Now, some of those spiteful remarks may have reached Betsy Butterfly’s ears. But she never paid the slightest attention to them. When she met Mehitable Moth or Mrs. Ladybug she always said, “How do you do?” and “Isn’t this a lovely day?” in the sweetest tone you could imagine.

And of course there was nothing a body could do except to agree with Betsy Butterfly. For it was bound to be a beautiful, bright day, or she wouldn’t have been out.

So even those that didn’t like Betsy had to give up trying to quarrel with her.

Johnnie Green’s Net

Johnnie Green was never quite happy unless he was collecting something. One year he went about with a hammer, chipping a piece off almost every rock in Pleasant Valley. And of course he gathered birds’ eggs.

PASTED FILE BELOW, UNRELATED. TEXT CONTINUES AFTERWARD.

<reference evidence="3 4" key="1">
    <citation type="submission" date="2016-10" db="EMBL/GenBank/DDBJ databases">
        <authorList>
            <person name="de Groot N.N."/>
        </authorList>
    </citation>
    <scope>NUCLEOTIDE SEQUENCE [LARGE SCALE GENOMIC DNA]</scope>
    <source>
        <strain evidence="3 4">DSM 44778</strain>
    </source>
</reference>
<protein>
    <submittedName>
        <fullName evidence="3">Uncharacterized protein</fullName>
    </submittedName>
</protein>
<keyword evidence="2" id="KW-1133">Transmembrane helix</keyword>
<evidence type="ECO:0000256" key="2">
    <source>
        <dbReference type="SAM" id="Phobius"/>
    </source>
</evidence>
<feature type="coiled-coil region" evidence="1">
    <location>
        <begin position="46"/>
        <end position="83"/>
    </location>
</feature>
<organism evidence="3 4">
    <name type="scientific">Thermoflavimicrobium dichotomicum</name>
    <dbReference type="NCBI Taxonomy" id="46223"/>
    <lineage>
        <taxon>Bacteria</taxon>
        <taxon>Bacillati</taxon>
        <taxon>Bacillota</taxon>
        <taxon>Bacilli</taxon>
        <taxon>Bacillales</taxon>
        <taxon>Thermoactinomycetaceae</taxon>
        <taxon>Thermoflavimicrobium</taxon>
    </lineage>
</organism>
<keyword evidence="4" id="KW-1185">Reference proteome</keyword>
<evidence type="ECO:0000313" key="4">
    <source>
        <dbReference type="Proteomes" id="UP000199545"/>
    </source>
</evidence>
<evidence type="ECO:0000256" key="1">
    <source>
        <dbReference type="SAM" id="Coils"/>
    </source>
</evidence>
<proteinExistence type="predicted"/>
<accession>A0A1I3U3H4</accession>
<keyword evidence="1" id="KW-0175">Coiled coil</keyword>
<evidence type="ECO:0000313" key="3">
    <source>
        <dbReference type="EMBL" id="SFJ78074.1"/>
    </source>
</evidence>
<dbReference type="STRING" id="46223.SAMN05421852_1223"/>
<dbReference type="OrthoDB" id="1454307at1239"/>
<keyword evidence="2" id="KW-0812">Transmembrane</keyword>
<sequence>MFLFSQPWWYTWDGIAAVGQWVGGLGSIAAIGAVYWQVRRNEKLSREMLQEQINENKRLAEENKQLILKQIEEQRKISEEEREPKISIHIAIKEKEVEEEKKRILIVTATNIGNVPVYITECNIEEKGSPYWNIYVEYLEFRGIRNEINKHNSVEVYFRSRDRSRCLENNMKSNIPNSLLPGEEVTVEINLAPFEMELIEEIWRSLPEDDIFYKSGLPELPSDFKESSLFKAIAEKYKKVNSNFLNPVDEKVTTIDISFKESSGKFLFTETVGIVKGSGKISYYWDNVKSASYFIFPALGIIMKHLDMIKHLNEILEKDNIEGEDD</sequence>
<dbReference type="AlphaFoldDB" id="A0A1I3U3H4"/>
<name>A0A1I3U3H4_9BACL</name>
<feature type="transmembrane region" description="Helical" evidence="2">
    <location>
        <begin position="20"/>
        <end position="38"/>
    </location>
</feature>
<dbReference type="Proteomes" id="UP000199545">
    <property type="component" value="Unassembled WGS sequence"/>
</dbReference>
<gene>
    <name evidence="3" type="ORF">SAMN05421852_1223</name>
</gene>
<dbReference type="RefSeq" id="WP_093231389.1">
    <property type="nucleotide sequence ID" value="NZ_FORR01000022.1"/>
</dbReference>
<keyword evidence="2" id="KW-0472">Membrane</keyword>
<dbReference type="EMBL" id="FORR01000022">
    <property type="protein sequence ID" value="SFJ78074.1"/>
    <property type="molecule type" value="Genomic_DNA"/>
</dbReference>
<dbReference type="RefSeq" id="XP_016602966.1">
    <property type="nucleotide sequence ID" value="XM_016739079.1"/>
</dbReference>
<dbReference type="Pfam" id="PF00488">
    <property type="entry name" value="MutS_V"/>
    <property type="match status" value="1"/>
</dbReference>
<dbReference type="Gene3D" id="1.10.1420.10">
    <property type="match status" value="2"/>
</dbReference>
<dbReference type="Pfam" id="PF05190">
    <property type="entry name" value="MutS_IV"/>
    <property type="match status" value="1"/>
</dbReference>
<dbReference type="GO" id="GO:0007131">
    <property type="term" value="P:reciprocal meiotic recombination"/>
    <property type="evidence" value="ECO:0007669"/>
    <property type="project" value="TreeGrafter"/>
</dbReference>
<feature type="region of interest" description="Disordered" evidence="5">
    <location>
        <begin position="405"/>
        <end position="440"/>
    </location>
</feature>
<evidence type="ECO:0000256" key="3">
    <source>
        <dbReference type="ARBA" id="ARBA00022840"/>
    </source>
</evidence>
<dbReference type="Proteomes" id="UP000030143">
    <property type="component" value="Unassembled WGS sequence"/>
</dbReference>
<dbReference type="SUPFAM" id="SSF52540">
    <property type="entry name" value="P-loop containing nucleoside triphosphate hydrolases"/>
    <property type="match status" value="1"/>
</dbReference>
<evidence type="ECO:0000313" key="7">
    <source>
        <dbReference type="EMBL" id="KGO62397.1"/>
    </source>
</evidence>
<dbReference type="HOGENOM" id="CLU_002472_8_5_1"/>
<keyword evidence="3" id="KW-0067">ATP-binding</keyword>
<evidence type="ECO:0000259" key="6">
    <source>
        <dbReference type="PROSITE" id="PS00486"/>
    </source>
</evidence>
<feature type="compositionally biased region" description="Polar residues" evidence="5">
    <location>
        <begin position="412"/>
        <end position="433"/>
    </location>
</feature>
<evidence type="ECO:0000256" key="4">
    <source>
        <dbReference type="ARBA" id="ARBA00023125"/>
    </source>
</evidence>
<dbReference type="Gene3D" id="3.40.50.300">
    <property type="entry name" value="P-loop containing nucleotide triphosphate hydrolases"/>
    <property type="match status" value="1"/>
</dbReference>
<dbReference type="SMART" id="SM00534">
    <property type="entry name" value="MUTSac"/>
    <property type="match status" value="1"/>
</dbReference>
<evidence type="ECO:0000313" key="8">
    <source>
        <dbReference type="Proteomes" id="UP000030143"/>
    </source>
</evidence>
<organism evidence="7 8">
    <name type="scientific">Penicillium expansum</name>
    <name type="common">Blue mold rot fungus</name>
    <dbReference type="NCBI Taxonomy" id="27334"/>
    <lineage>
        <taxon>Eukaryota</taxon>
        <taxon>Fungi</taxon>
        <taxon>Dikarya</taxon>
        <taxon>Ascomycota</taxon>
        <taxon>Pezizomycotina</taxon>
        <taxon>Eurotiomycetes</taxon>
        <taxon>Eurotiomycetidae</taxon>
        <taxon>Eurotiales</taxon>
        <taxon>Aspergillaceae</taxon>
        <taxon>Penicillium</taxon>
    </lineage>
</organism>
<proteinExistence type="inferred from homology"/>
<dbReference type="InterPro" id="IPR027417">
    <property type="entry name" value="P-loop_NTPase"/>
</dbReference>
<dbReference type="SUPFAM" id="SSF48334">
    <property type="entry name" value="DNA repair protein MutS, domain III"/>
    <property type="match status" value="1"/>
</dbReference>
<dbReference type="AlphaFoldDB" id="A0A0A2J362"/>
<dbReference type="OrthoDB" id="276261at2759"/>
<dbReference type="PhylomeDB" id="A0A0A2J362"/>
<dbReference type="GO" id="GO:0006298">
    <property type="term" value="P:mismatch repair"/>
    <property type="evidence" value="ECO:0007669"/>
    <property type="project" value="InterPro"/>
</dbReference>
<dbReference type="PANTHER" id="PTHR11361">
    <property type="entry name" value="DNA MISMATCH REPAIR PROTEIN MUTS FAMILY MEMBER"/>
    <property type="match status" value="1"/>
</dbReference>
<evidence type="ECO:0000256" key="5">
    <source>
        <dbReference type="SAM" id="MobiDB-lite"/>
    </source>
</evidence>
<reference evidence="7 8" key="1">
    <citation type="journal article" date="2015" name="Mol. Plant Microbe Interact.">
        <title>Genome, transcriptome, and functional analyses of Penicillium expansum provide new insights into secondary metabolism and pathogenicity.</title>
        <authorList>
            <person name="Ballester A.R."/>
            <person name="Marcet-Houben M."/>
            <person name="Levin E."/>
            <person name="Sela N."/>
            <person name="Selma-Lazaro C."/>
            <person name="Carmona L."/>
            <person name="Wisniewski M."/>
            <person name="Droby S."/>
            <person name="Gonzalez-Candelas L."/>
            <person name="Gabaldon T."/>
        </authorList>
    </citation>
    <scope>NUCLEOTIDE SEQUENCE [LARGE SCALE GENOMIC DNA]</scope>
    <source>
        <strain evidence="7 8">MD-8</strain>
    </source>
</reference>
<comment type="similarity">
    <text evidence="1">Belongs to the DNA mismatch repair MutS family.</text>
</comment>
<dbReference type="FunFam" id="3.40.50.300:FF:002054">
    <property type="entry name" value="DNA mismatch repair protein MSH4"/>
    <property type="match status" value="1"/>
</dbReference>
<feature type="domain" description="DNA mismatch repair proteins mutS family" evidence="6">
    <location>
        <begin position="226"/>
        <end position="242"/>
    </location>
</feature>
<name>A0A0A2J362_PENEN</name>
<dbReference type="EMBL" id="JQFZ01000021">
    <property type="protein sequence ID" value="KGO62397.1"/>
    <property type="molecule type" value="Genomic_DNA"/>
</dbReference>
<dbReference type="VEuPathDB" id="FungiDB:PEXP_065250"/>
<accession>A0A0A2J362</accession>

After he tired of that he began collecting postage stamps. Next he turned his attention to tobacco tags, even hailing travellers who passed the house, to ask them whether they hadn’t a “hard one,” meaning by that a tag that was hard to get.

When he felt quite sure that he had a sample of every kind of tobacco tag in the whole world, Johnnie Green had to think of something else to collect. And since it was summer, and a good time to find them, he decided to start a collection of butterflies.

News spreads fast among the field people; and almost as soon as Johnnie Green had made up his mind about his new collection, the whole Butterfly family knew of it.

Old Mr. Crow was the one that first learned of Johnnie’s plan. And he was not pleased, either.